New York University's independent student newspaper, established in 1973.

Washington Square News

New York University's independent student newspaper, established in 1973.

Washington Square News

New York University's independent student newspaper, established in 1973.

Washington Square News

Students protest NYU Bookstore’s ties to Nike

The students are demanding that the university cut ties with Nike until the company pays wages owed to workers at a factory in Thailand.
The protest was organized by Pay Your Workers NYU, a group of students that advocates for garment workers’ adequate pay. (Photo courtesy of Pay Your Workers NYU)

Around 20 students met inside the NYU Bookstore on Friday before picketing outside to demand that the university cut its contract with Nike, following accusations of not paying its employees at a factory in Thailand that provides the bookstore with Nike-branded merchandise. 

Pay Your Workers NYU, a group of students advocating for garment workers’ adequate pay, organized the demonstration, calling the university complicit in over $800,000 in backpay owed to more than 3,300 workers at the Bangkok factory, Hong Seng Knitting. The students gathered in the Nike section of the bookstore when a protest organizer, sophomore Brandon Wu, read a statement addressing NYU’s affiliation with Workers’ Rights Consortium, a labor rights group that conducted an independent investigation of labor violations at the factory. 

“The ultimate overarching goal is to get Nike to pressure the factory — the Hong Seng factory in Thailand — to pay its workers the wages that it stole,” Wu said in an interview with WSN. “The way that NYU can contribute to that is by applying direct pressure and cutting its contract with Nike to demonstrate that we as students are not going to stand for unethically sourced collegiate apparel.” 

After the factory closed in 2020 due to the COVID-19 pandemic, WRC released a report in 2021 accusing Nike of ignoring the “overwhelming evidence of worker coercion” and not providing its employees with adequate compensation. Thai law states that employers must pay reduced wages to temporarily suspended workers, but the former employees had said they did not receive compensation after the factory closed.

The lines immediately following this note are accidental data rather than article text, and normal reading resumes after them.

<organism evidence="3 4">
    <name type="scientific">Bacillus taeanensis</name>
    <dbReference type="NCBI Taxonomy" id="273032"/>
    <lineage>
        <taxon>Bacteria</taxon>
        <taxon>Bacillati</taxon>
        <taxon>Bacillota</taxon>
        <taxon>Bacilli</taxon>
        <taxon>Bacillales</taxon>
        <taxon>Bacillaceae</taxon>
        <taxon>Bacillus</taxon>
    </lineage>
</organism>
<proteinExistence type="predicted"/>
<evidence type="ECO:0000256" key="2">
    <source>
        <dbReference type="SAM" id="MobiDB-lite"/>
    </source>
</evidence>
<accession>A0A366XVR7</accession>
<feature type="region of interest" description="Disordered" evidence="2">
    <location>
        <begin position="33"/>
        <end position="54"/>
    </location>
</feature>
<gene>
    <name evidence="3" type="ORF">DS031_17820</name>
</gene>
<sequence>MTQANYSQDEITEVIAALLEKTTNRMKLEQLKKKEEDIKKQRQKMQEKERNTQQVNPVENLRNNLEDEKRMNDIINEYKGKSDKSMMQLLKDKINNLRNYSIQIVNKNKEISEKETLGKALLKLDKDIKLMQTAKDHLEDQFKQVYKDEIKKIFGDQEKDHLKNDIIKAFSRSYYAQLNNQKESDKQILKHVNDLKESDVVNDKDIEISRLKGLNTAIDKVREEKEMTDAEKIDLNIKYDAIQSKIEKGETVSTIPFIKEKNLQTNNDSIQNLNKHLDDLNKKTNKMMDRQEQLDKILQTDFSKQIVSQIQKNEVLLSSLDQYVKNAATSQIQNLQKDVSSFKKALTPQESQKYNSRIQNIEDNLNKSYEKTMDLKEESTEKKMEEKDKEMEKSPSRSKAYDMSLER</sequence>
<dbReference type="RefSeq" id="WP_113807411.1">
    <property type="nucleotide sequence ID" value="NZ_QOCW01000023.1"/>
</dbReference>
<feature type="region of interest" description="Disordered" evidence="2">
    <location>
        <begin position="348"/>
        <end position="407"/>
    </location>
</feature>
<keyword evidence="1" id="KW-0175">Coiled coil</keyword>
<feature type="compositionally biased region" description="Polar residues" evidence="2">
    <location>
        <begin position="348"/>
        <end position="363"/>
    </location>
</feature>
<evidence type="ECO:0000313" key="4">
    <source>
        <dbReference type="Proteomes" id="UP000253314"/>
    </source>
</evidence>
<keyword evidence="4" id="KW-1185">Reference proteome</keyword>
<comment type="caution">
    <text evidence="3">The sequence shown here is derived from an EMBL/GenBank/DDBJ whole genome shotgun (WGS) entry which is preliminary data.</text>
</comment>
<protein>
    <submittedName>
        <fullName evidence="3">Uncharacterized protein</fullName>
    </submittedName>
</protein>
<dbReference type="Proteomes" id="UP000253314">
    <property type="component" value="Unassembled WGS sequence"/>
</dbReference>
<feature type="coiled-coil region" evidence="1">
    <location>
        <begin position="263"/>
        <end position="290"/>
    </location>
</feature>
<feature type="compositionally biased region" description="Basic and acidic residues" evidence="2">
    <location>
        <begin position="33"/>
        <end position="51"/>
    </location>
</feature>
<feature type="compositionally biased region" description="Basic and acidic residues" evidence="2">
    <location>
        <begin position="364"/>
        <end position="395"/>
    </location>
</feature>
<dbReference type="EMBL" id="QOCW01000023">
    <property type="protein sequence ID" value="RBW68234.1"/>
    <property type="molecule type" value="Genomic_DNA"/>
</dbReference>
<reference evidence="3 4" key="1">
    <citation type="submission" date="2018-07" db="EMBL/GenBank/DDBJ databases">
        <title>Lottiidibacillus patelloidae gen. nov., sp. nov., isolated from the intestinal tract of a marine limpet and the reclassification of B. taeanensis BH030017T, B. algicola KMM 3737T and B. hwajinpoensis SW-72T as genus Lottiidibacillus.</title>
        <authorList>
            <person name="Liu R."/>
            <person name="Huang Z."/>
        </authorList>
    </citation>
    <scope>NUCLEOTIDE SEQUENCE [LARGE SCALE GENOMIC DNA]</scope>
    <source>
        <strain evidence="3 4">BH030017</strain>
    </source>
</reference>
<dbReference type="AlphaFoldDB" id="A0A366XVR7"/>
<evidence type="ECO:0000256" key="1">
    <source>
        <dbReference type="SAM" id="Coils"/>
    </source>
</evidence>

A letter from a group of six university chapters of Pay Your Workers said factory management would threaten workers with arrest and deportation when they refused to sign forms, “claiming they desired an unpaid work leave.” This prompted one Burmese worker at Hong Seng to flee to safety in Myanmar.  

(Photo courtesy of Pay Your Workers NYU)

Pay Your Workers NYU has been calling on the university to cut ties with Nike since October. Most recently, the group delivered a letter to NYU president Linda Mills on Feb. 16, which called on the university to cut its contract with Nike and claimed that the NYU administration refused to meet with the group about the company’s labor violations. The letter also mentioned Nike’s treatment of its employees at the factory violates NYU’s expectations for licensed merchandisers, which ensures that “merchandise is manufactured under a code of conduct designed to reinforce fair-labor practices and prohibit sweatshop conditions.”  

“We take the matter seriously, we are working with the WRC and the FLA, and we are reviewing it,” university spokesperson John Beckman wrote to WSN.

The Feb. 16 letter comes after three NYU students were allegedly harassed at a Nike store in Washington, D.C. during a Feb. 3 rally, where students from six universities called on their respective institutions to cut ties with Nike. Student groups of Pay Your Workers attempted to give the store manager a letter to “take action to compensate workers the value of their stolen wages,” but the manager refused to accept it. 

Sophomore Hazel Walrod said that compared to the protest in October, where the group delivered a letter addressed to Mills to the head of the bookstore, Pay Your Workers NYU was actually able to demonstrate inside the store to bring more attention to the situation and get a response from administration. 

“We were able to take up space within our bookstore as students and that was one of the main purposes of this process,” Walrod told WSN. “As well as to take a place in our actual bookstore where the actual evidence of this exported labor is and make an abstract concept more physical and more real for the participants, passersby and people that are shopping within the bookstore.” 

Update, March 4: This article has been updated with a statement from an NYU spokesperson.

Contact Aashna Miharia at [email protected].

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About the Contributor
Aashna Miharia
Aashna Miharia, Deputy News Editor
Aashna Miharia is a first-year studying journalism and public policy with a minor in business studies. She’s from the Boston area and a novelist, coffee enthusiast and lover of independent bookstores. You can usually find her listening to an audiobook while wandering around New York City or on Instagram @aashnamiharia.

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